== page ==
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Finding out what really motivates the founder
My methodology is different. I start with the initial idea and ask the would-be founder probing questions: ”Why do you want to run a restaurant? Because you like to be with people? Because you like to cook? Because you want to run your own business? Because you have pleasant associations with Egypt? Because you are fascinated by Upper Egypt?” His answers give me an initial sense of why the founder came up with this idea at all. Depending on his answers, I follow up with more relevant questions.
If, for example, his answer was, “I like to be with people,” my next questions would be “What do you find attractive about that? What role would you like to play? In what situations do you feel most comfortable with people? What kind of people would you like to surround yourself with? Are you single? Married? What are your hobbies?” If the founder replies, “I am very interested in Egypt,” I would continue with my questions, “What was it that attracted you? Was it the people, the culture, the history, the food, the climate, the exotic history surrounding the pyramids and the pharaohs?”
What’s important to me is to find out what motivates the potential founder and what was behind her original idea. Certainly you can imagine that it’s possible to follow up on each line of questioning with many more questions. Ultimately you’ll have an initial framework that will be on a solid footing because it’s based on the inclinations, talents, desires and passions of the person in question, an approach that can tap the hidden energies of that individual.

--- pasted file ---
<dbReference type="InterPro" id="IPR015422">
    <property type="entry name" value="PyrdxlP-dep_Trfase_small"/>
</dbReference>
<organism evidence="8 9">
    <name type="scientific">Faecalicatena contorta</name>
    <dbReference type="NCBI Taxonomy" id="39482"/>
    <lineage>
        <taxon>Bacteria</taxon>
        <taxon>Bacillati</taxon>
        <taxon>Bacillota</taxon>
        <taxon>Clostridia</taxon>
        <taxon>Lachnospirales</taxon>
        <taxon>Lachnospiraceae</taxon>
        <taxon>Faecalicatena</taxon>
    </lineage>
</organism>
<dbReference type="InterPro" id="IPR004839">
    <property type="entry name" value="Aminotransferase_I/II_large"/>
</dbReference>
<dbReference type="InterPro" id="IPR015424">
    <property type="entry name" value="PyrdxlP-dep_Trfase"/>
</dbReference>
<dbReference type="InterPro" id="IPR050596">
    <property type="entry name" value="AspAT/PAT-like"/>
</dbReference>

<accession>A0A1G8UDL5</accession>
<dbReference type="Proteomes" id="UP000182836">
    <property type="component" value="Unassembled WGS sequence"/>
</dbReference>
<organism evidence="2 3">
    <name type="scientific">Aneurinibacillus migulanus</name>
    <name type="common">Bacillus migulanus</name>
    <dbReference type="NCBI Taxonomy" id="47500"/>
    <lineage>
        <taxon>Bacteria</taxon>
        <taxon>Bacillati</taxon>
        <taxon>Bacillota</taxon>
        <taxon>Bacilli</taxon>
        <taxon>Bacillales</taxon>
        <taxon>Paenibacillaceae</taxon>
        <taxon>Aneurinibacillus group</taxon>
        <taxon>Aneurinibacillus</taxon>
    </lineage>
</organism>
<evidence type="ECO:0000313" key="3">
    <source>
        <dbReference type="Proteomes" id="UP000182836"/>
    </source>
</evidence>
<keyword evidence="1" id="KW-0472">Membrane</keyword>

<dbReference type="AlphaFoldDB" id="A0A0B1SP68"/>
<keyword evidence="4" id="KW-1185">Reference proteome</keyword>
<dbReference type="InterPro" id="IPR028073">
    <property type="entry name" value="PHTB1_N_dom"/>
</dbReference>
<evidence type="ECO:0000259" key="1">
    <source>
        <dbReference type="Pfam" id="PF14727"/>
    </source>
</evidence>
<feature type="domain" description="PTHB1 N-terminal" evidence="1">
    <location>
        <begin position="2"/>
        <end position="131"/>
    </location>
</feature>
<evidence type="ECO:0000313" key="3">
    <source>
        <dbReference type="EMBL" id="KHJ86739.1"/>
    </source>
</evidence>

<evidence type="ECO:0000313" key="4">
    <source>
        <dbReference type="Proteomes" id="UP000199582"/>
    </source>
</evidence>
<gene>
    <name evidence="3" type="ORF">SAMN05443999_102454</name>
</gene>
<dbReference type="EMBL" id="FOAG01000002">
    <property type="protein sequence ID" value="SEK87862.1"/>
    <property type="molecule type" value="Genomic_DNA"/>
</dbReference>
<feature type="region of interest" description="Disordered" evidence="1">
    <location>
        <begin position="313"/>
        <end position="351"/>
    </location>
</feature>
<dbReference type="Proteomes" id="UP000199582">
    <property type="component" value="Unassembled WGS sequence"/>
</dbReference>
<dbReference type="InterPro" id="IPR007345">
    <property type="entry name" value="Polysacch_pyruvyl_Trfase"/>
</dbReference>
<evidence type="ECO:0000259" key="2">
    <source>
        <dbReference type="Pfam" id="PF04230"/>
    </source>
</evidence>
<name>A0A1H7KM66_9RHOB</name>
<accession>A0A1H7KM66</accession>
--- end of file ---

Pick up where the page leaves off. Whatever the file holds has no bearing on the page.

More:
Nonetheless it is a relatively open framework, and it still needs many pieces of the puzzle in the form of information, contacts, and assessments of the potentialities before we will have built a durable edifice that can stand up to the storms of changing fashion, imitators, established competitors and bureaucratic hurdles, as well as the many other obstacles, both expected and unexpected, that inevitably arise when you start a new venture.
Thus it is not an inspiration or a sudden epiphany that makes for a good entrepreneurial design. It is based on systematic work -- the more, the better. Only when the entrepreneurial design addresses as many aspects as possible would I recommend a start-up. In my experience, it is often the case that introspection or a closer examination into one’s own as well as the customers’ desires are more promising than chasing trends or opportunities.
If you want to do something really interesting and revolutionary,
learn to ignore your customers.
Most customers function like rear view mirrors.
They are extremely conservative and boring,
and don’t know their own minds.
RIDDERSTRÅLE & NORDSTRÖM
in: Funky Business: Talent makes capital dance
The verdict is that it’s much too fast to go from initial idea directly into business administration implementation. The potential created by working through the initial idea into a well-thought-out and mature entrepreneurial design should not be neglected.